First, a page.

Sir Michael Palin has paid tribute to his late ‘Monty Python’ co-star Terry Jones describing his dear friend as the “complete Renaissance comedian”.
Jones – who had been living with a rare form of dementia – passed away at the age of 77 on Tuesday evening with his wife Anna Soderstrom by his side.
Palin has described Jones as a “kind, generous and supportive” man and a person who was committed to “living life to the full”.
In a statement, Palin, 76, said: “Terry was one of my closest, most valued friends. He was kind, generous, supportive and passionate about living life to the full.
“He was far more than one of the funniest writer-performers of his generation, he was the complete Renaissance comedian – writer, director, presenter, historian, brilliant children’s author, and the warmest, most wonderful company you could wish to have.”
Fellow Monty Python member John Cleese took to his Twitter account to remember his pal and couldn’t resist a joke about Jones’ passing, seemingly referring to the title of the 2014 live reunion shows ‘Monty Python Live (Mostly): One Down, Five to Go’, the title of which was a reference to the gigs being the troupe’s first performances without late member Graham Chapman who died in 1989 at the age of 48.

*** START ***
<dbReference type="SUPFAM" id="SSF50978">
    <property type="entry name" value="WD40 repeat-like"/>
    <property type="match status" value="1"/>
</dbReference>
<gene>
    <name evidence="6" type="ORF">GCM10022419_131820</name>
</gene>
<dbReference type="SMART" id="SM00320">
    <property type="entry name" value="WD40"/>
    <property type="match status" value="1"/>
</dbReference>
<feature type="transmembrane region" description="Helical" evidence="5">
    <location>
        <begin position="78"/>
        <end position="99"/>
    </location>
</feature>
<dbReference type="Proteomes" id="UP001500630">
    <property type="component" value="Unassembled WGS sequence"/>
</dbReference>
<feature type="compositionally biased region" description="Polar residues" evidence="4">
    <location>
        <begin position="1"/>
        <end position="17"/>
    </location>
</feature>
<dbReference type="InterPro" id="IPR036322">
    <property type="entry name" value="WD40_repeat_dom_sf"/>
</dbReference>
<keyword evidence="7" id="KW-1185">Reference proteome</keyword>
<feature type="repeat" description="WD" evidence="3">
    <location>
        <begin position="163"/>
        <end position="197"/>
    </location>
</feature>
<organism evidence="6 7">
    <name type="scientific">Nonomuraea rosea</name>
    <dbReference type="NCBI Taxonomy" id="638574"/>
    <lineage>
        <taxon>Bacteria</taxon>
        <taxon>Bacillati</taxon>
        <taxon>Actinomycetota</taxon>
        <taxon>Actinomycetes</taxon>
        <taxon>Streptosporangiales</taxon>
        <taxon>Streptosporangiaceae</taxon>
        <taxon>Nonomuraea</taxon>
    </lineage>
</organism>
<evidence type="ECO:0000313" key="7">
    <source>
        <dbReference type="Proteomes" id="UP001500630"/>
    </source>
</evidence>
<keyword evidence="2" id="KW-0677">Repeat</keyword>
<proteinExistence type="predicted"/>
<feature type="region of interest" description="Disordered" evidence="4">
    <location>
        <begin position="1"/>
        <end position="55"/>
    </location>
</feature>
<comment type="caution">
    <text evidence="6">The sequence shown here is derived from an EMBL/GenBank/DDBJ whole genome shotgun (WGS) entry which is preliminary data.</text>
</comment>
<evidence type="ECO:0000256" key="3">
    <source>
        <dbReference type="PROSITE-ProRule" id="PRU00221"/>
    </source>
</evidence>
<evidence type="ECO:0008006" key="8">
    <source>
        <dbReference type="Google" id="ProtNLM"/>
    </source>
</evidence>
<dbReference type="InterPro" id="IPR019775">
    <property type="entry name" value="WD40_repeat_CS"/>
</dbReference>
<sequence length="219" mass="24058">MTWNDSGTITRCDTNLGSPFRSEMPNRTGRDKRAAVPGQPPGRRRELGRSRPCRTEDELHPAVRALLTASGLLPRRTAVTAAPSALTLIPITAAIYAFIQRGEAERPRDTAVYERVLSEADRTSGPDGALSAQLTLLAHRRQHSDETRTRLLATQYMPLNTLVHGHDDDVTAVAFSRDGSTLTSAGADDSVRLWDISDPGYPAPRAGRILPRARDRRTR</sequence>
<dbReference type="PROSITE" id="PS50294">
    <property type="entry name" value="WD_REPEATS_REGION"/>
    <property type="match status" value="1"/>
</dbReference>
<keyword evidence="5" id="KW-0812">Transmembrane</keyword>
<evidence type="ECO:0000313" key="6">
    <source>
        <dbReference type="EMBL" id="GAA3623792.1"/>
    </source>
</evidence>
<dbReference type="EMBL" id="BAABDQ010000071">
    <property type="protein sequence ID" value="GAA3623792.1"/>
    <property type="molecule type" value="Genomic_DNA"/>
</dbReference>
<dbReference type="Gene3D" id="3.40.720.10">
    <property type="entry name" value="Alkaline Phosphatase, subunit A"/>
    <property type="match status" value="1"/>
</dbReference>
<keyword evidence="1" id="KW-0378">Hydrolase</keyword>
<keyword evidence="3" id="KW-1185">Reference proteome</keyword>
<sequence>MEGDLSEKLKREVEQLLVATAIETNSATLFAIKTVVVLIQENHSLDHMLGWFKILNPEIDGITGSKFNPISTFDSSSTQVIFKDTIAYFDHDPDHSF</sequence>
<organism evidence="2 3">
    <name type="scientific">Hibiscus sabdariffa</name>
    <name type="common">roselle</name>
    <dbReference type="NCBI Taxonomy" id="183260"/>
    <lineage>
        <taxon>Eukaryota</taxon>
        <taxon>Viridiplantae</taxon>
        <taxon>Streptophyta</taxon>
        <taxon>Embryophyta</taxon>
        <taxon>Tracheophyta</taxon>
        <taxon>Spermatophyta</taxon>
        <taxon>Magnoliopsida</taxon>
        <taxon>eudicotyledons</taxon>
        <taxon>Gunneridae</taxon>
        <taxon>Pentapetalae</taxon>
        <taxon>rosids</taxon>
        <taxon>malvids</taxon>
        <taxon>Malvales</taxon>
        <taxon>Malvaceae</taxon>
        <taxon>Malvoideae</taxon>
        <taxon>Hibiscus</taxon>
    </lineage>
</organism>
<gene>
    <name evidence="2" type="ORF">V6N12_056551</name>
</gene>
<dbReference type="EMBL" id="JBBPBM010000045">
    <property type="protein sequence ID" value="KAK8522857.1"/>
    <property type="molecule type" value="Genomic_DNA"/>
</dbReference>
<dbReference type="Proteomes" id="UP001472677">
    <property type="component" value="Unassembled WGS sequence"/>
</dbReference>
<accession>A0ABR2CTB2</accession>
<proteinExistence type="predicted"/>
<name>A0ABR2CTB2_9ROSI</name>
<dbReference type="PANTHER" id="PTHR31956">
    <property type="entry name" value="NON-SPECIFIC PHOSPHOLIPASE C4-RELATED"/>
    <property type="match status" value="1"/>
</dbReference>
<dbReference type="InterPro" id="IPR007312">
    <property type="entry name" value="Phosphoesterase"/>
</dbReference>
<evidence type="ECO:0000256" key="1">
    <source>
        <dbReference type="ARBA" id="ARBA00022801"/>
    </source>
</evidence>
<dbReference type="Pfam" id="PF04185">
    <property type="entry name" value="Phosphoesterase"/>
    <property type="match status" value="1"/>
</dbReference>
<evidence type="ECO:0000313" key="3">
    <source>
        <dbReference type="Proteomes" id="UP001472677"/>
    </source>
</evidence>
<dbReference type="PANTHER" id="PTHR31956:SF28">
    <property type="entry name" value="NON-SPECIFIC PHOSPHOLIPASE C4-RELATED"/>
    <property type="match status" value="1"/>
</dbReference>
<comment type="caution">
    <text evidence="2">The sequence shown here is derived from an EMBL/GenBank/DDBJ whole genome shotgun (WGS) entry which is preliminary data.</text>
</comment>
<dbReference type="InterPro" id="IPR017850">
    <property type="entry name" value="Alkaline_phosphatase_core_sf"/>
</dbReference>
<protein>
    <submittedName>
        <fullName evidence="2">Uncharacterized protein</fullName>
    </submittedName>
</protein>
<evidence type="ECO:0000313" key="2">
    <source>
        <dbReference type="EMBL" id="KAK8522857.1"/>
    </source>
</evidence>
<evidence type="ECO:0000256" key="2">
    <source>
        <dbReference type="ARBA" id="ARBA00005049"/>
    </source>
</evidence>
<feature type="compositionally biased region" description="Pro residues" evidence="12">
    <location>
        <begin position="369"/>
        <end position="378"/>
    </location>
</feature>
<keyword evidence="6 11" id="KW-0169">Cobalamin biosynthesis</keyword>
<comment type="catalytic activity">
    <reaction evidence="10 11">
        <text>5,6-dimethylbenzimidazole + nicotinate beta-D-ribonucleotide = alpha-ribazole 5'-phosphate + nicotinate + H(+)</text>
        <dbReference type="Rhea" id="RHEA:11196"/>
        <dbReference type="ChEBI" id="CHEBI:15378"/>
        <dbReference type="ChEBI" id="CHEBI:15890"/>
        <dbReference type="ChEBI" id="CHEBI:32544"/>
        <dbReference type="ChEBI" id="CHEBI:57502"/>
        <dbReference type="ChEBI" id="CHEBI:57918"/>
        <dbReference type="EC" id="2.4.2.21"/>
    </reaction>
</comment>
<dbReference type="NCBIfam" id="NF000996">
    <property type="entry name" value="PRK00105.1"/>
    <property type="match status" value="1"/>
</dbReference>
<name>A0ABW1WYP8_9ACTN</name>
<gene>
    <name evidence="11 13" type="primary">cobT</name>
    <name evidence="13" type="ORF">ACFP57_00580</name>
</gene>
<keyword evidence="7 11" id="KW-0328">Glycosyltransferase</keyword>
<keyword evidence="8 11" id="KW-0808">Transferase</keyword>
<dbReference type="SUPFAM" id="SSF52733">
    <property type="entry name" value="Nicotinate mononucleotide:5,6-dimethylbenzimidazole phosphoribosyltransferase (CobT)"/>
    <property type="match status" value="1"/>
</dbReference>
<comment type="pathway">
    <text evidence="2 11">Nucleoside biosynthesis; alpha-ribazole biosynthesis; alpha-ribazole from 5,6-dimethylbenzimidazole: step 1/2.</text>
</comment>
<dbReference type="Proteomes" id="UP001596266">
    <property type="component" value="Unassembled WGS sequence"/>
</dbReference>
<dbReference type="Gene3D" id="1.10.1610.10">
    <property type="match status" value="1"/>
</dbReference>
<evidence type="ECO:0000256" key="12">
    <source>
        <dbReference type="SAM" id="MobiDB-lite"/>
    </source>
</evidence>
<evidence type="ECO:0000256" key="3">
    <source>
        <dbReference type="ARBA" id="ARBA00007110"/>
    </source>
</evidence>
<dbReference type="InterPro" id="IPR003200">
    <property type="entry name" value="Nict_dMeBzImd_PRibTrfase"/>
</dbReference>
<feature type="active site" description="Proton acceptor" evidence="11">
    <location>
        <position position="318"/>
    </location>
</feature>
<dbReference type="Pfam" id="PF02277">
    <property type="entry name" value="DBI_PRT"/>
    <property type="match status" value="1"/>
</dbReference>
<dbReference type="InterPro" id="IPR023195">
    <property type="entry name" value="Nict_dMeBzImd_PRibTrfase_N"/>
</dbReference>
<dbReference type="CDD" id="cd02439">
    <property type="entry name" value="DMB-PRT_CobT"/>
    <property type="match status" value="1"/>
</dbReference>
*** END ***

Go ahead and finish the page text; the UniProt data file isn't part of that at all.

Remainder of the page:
Cleese, 80, tweeted: “Just heard about Terry J.
“It feels strange that a man of so many talents and such endless enthusiasm, should have faded so gently away…
“Of his many achievements, for me the greatest gift he gave us all was his direction of ‘Life of Brian’. Perfection
“Two down, four to go.”
As well as co-creating BBC comedy sketch show ‘Monty Python’s Flying Circus’ with the rest of the troupe – which also includes Eric Idle and Terry Gilliam – Jones also directed their movies ‘Monty Python and the Holy Grail’, ‘Monty Python’s Life of Brian’ and ‘Monty Python’s The Meaning of Life’.
Jones was diagnosed with Primary Progressive Aphasia, a form of frontotemporal dementia that impairs the sufferer’s ability to speak and communicate, in 2015.
The comic star’s’ family went public with his condition in September 2016 to raise awareness of FTD, which, unlike Alzheimer’s disease, does not result in a loss of reasoning.
However, decision-making and speech are affected and sufferers often seem less caring.
In September 2019, Palin admitted that Jones no longer recognised him during his regular visits to his home as his condition worsened.
“The last time I saw him I don’t think he recognised me. We knew each other well. It feels like a part of yourself isn’t there anymore,” he said.